If a term life policy is nearing expiration, the policyholder can allow the policy to expire or they could renew the term contract. Some policies allow for renewal without proving insurability, for example, by permitting the insured to forgo a health screening. The premium, however, will increase to match the insured’s current age.

Sticking with the above example, let’s say that Bob was 30 when he and Mary took out the term life insurance policy. As the term is coming to an end, Bob would be nearing 50 years old. His policy may allow him to renew without undergoing a health screening, however, the new premium would be based on a 50-year-old man, rather than the 30-year-old he was when the policy went into effect.

It can seem like you must choose between term and whole life insurance, and if you choose term life insurance that your choices at the end of the policy are either to allow it to expire or to renew the policy. This is not the case, though. Term insurance policies, like all insurance policies, have basic provisions. It is possible to add provisions to insurance policies by means of a rider.

One rider that can be added to a term life policy is called a conversion rider, which makes the policy a convertible term life insurance policy. This rider guarantees the ability to convert an in-force term policy to a whole life policy (sometimes called a permanent policy) without proving insurability. Just like when a term life insurance policyholder chooses to renew for another term, the premium upon converting a term policy into a permanent policy is based on the insured’s age at the time of the conversion.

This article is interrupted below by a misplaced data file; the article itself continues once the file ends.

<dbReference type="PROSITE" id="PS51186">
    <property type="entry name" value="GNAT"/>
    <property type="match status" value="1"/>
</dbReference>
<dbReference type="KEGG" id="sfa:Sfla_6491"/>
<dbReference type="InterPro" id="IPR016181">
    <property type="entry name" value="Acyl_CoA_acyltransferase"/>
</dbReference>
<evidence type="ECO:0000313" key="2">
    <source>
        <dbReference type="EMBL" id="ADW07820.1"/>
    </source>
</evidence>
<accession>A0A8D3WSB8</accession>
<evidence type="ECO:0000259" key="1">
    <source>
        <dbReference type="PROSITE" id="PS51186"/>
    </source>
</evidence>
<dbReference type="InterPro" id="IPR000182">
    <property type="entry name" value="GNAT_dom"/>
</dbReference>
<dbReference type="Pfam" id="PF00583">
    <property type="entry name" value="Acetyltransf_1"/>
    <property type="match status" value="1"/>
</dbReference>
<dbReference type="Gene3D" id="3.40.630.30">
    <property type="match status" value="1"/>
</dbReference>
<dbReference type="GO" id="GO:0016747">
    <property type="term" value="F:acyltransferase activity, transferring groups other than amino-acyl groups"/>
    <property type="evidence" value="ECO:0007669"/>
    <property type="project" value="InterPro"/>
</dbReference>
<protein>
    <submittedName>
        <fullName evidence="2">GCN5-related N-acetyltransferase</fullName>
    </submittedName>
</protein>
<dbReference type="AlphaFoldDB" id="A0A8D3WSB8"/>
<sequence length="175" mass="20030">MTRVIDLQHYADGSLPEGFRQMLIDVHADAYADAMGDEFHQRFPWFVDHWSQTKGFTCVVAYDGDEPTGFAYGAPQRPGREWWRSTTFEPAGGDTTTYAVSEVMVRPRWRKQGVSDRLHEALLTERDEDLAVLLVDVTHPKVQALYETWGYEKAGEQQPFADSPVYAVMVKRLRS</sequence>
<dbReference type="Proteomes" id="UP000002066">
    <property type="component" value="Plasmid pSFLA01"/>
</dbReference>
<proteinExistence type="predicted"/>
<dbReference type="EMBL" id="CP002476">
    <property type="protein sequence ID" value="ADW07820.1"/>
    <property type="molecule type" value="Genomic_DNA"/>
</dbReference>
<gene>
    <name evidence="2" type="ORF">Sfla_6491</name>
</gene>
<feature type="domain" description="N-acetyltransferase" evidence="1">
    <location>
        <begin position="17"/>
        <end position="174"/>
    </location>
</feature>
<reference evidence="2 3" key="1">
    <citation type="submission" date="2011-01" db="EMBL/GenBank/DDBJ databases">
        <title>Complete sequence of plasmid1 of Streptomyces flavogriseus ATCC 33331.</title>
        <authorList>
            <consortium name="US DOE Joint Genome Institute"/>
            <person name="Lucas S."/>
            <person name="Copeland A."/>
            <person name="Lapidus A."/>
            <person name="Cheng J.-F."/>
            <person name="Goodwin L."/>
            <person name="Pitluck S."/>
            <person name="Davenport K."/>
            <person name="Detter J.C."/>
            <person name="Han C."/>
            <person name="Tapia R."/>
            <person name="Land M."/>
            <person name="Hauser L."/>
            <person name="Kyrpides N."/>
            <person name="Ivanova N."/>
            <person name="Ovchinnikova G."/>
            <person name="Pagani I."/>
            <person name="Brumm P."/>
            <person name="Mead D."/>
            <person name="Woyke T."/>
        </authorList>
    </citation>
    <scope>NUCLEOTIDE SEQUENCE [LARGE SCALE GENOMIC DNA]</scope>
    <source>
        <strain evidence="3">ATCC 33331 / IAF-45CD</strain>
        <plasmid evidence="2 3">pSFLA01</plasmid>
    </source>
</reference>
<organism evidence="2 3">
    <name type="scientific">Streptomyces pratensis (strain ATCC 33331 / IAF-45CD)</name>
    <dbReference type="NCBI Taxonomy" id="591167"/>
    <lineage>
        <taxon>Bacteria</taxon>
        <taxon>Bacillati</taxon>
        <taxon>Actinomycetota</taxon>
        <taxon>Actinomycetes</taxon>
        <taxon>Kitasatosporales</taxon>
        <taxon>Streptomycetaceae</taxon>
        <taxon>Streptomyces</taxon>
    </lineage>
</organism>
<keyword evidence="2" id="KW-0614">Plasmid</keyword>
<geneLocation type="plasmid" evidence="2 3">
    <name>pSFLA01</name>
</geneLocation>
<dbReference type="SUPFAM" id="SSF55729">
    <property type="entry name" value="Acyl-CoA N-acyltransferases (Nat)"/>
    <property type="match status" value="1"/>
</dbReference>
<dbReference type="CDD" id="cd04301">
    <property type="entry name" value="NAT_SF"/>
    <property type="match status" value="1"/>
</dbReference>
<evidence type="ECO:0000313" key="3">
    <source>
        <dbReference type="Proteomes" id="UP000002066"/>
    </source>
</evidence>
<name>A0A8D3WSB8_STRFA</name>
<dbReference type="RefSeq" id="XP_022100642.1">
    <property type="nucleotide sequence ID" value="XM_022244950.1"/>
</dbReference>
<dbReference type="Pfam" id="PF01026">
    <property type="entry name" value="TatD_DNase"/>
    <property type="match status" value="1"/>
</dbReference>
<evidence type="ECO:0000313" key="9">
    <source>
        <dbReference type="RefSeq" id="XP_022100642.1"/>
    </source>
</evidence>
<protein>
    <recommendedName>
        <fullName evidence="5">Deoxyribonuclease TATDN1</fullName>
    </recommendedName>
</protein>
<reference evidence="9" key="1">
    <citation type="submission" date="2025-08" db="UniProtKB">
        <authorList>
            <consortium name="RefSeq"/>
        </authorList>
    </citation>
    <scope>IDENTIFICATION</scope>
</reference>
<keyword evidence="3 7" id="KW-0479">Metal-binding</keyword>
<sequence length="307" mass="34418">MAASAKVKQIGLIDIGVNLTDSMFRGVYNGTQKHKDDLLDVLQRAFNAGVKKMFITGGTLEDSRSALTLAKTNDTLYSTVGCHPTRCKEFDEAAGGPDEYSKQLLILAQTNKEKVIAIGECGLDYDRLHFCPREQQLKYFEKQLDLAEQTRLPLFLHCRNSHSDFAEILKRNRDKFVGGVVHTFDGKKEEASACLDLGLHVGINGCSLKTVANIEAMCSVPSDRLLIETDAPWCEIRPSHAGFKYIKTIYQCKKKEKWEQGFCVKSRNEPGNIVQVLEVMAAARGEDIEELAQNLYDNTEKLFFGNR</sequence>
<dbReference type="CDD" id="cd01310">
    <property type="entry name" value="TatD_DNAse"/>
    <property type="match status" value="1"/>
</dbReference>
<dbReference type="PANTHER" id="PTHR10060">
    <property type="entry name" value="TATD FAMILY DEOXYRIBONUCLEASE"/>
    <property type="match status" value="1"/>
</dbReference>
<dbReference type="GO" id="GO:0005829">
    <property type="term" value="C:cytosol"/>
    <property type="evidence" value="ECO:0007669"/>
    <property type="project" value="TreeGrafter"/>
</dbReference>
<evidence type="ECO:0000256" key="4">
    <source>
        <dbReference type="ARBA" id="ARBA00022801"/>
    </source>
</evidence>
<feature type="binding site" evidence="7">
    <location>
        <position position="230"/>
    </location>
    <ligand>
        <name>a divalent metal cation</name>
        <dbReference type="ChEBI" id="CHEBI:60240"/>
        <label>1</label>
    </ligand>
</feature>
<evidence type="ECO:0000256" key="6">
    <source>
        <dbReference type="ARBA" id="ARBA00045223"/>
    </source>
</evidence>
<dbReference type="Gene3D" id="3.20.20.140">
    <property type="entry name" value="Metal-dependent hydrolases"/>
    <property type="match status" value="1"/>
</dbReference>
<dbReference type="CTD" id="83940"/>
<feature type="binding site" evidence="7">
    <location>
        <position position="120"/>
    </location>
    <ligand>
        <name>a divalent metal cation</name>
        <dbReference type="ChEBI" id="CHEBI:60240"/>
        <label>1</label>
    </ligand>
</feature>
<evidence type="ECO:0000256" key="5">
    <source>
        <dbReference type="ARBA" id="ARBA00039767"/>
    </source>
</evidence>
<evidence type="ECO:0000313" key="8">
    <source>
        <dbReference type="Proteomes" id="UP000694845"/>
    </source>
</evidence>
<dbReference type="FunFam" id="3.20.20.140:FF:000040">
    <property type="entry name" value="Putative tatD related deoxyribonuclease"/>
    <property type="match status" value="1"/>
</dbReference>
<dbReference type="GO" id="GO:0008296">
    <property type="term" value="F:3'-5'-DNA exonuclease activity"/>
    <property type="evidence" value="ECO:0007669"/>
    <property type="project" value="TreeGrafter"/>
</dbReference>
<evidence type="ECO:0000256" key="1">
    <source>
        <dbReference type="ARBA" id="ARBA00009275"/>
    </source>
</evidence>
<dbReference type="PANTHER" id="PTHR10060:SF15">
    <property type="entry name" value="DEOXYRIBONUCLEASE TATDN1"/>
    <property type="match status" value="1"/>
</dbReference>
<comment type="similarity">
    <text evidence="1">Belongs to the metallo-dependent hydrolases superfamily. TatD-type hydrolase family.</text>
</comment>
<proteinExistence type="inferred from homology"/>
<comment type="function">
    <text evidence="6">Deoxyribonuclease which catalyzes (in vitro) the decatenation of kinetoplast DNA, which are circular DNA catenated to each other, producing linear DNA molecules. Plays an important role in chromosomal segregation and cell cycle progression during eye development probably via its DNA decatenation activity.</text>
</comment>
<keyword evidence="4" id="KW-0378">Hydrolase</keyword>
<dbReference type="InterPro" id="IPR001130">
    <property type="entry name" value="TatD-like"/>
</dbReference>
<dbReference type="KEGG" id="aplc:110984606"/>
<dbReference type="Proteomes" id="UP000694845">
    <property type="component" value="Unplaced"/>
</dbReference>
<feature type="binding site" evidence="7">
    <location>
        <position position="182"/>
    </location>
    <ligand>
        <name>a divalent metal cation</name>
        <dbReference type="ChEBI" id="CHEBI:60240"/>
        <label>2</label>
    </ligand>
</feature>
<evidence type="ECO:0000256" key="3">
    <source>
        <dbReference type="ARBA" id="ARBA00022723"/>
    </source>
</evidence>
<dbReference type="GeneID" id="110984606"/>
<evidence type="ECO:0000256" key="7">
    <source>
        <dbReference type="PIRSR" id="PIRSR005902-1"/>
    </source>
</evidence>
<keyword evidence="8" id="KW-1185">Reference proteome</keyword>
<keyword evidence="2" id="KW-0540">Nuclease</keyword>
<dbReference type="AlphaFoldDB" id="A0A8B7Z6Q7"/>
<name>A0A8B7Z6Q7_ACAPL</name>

Which Policy Is Better For You?

There is no easy answer as to which policy is the best choice because term insurance is right for some and whole life insurance is right for others. Term insurance is attractive due to the lower premiums because these policies still offer great coverage for the insured and their beneficiary.

If you can afford the higher premiums, whole life insurance is a great way to save money in a tax-deferred way, while also providing a death benefit to beneficiaries whenever the insured passes away, even if that is decades after the policy goes into effect. On the other hand, many people prefer to save money in a different way and may just want to protect their families with term insurance.

It is important to remember that life insurance offers a way to protect families and businesses in the event of a terrible loss. The worst thing a person with dependents can do is to not make a choice at all because that is in effect choosing no protection and no coverage at all.

Lauren Keen Aumond

Lauren Keen Aumond

Lauren Keen Aumond created the Adulting is Easy Blog as her 20's were coming to an end. Her motivation comes from concern about how much Americans spend, how little we save, and how unprepared for retirement most of us are.